On the 4th day in the Top End of the Northern Territory before we flew back to Singapore in the afternoon, we still had time for a morning jaunt to Litchfield National Park.
Litchfield National Park
Litchfield National Park is 1 ½-hr drive from Darwin. The monsoonal rainforest, intriguing rock formations, huge termite mounds, magnificent waterfalls cascading from the sandstone plateau, rock pools are just some of the reasons that attract multitude of visitors each year.
When you see large mounds of bulbous rocks or tomb-like structures along the roadside, don’t be surprised that they are actually termite mounds.
Some termite mounds are even taller than us! These are the Cathedral Termite Mounds built by grass eating termites. The mound surface feels like rock and the taller one behind me is estimated to be as high as 5 metres and well over 50 years old!
There are plenty of termite mounds in Litchfield National Park and the boardwalks provide great viewing experience for the visitors to observe the termite mounds closely without damaging them and the surroundings.
You may notice a phenomenon that termite mounds are aligned in the same direction — north to south. In this way, the mounds will cut down the sun exposure. How smart!
Magnetic Termite Mounds
Waterfalls and Swimming Holes
There are many waterfalls in the park too. Tolmer Falls can be viewed from the platform where I took this photo. It’s easily accessible via the boardwalk.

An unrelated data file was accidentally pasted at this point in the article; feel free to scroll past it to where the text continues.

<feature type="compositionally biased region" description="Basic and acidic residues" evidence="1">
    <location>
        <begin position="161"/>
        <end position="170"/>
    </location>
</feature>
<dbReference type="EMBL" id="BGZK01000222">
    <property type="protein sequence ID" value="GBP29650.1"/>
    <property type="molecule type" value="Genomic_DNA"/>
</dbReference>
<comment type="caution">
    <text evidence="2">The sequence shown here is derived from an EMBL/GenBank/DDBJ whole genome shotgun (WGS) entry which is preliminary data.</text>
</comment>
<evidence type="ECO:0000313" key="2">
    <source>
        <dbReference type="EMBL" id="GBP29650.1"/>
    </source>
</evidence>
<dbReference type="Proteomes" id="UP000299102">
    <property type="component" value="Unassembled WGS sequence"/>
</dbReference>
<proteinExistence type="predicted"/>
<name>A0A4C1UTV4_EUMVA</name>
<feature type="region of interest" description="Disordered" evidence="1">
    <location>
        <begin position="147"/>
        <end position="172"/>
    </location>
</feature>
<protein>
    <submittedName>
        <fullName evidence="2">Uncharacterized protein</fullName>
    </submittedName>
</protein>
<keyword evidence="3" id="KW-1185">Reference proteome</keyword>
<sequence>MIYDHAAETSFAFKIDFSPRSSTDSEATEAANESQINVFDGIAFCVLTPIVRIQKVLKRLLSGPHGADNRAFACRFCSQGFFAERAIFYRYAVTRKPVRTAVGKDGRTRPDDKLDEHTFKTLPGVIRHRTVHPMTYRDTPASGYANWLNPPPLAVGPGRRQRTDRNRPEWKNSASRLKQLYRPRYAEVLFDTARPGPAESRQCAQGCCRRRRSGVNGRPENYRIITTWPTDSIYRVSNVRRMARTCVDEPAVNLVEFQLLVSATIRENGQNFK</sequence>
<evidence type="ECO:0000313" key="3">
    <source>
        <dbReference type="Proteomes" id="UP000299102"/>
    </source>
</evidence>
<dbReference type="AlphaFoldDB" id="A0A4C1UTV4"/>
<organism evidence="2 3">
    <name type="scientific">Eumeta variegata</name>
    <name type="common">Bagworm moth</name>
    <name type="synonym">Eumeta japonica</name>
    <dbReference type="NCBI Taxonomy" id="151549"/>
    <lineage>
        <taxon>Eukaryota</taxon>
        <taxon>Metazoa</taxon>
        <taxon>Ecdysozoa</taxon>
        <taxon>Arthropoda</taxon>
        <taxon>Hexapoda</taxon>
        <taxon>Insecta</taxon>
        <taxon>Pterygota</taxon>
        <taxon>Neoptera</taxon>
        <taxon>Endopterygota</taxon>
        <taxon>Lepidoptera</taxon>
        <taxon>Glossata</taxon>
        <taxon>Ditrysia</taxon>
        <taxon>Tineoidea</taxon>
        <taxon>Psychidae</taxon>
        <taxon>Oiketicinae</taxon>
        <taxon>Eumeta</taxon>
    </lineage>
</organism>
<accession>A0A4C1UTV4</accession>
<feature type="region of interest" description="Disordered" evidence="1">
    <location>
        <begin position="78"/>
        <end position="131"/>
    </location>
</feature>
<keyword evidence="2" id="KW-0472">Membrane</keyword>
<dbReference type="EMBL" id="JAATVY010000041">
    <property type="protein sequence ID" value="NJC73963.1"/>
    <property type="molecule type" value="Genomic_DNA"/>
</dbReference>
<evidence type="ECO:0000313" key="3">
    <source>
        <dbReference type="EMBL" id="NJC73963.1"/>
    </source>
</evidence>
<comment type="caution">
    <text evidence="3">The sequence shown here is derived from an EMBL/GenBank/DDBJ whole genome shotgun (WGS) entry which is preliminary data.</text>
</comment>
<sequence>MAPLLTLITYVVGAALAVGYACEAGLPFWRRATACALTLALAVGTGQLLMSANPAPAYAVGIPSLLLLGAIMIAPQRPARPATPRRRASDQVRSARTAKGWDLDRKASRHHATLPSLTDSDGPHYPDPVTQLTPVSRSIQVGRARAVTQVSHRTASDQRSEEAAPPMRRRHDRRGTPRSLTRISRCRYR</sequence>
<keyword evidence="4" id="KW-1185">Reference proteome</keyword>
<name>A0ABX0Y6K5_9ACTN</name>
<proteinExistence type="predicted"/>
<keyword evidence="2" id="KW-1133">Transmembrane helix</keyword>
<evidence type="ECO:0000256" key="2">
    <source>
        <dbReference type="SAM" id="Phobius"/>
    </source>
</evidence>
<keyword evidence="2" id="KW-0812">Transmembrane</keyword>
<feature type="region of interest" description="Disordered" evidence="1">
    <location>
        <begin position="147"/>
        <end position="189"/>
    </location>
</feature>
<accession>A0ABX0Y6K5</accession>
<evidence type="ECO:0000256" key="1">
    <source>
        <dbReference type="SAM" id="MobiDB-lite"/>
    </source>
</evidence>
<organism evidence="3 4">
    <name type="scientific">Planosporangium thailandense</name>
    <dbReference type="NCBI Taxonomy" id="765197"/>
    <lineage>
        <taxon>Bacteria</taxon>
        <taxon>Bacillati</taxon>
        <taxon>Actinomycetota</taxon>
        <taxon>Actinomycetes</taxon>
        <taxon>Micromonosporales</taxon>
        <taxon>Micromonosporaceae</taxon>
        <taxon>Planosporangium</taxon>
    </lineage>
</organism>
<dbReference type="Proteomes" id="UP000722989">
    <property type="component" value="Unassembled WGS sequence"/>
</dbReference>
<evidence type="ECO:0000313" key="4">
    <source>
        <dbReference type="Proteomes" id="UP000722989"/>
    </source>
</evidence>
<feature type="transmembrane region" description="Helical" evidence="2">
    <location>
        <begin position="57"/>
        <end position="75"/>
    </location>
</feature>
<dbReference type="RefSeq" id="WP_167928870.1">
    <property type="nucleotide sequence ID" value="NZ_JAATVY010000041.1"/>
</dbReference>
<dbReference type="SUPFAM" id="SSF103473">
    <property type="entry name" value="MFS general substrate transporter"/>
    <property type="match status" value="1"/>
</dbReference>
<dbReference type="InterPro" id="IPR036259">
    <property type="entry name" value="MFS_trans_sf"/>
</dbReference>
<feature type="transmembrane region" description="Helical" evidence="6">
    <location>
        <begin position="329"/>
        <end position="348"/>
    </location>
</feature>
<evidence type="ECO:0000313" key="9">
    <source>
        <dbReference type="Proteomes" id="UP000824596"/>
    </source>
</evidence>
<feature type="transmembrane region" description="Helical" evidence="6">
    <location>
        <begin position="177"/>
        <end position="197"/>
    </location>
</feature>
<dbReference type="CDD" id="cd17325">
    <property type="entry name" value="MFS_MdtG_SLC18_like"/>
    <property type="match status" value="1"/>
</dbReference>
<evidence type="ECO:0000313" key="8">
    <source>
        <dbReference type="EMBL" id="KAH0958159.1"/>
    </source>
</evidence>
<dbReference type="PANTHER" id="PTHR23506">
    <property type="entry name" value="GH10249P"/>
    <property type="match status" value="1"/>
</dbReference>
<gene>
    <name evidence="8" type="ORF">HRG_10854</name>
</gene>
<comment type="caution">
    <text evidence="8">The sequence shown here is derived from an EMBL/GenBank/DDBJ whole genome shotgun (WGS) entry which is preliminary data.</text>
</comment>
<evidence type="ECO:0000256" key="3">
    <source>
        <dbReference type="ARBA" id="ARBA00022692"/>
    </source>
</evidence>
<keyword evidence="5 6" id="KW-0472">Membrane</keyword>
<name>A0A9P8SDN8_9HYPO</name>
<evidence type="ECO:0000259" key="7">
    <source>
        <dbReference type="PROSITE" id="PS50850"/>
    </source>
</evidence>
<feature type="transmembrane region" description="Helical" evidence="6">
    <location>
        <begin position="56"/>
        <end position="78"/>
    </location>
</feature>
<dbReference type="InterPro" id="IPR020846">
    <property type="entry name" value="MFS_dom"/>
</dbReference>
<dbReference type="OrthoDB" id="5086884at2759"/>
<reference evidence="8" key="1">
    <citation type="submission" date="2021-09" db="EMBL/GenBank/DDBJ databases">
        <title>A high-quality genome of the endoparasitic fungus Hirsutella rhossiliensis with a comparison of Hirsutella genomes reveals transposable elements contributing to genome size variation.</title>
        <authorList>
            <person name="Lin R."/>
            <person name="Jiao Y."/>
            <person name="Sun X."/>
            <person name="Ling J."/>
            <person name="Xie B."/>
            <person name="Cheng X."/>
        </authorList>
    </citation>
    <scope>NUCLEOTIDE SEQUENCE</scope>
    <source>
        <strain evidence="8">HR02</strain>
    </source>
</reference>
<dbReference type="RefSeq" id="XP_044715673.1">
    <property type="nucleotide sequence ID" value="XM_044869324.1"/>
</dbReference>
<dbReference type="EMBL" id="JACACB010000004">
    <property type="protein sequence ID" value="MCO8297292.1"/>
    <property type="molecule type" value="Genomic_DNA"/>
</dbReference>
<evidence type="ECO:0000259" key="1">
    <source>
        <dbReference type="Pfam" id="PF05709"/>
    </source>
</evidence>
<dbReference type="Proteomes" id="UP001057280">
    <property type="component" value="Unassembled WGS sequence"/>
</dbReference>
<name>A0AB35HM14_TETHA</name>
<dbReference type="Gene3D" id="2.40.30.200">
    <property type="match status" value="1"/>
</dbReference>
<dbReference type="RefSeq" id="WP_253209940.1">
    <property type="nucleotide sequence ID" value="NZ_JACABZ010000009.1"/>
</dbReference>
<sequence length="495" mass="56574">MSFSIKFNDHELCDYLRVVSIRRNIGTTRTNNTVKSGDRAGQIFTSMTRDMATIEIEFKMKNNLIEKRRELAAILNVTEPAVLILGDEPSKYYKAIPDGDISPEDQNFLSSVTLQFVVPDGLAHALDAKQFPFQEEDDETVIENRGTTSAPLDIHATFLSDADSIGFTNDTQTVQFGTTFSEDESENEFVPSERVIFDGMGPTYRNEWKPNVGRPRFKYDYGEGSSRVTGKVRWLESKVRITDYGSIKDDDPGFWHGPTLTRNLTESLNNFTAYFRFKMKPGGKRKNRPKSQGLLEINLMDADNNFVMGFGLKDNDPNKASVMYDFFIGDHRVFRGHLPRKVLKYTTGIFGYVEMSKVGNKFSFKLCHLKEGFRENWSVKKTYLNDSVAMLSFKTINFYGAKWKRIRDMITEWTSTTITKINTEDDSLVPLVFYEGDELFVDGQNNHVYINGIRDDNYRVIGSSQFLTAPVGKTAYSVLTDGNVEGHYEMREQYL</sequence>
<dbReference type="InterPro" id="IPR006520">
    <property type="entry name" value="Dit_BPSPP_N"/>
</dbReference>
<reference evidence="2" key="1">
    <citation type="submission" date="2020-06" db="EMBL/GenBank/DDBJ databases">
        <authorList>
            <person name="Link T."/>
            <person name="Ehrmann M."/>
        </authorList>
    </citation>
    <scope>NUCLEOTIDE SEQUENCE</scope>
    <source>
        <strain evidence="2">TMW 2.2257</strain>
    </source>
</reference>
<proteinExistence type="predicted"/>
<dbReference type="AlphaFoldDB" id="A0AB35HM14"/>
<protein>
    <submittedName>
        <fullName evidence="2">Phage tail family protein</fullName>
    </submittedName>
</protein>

The vastness of Litchfield National Park in the Top End of Australia.
I always wanted to strike a pose as if I stood at the cliff edge. Hope to find a more “dangerous” edge next time!
Water Safety notice: During wet season, flash flooding occurs at the park. Beware of rising water levels and turbulence. Do not enter the water during storms.
Proper signs are clearly shown in the park.
Unlike Tolmer Falls that has restricted access, the cascading Florence Falls is popular with swimmers frolicking at the bottom of the waterfalls.
Another swimming hole in the unspoilt wilderness.
Under the scorching sun, we were all waiting for the girl to take her leap of faith from the tree but to no avail.
Goannas, a species of monitor lizard, are commonly sighted in the Northern Territory.
Rosella fruits growing in the wild.
Website: Litchfield National Park
Don’t forget the mosquito repellent for bushwalking.
For more info, click to Australia’s Outback, Northern Territory official website.
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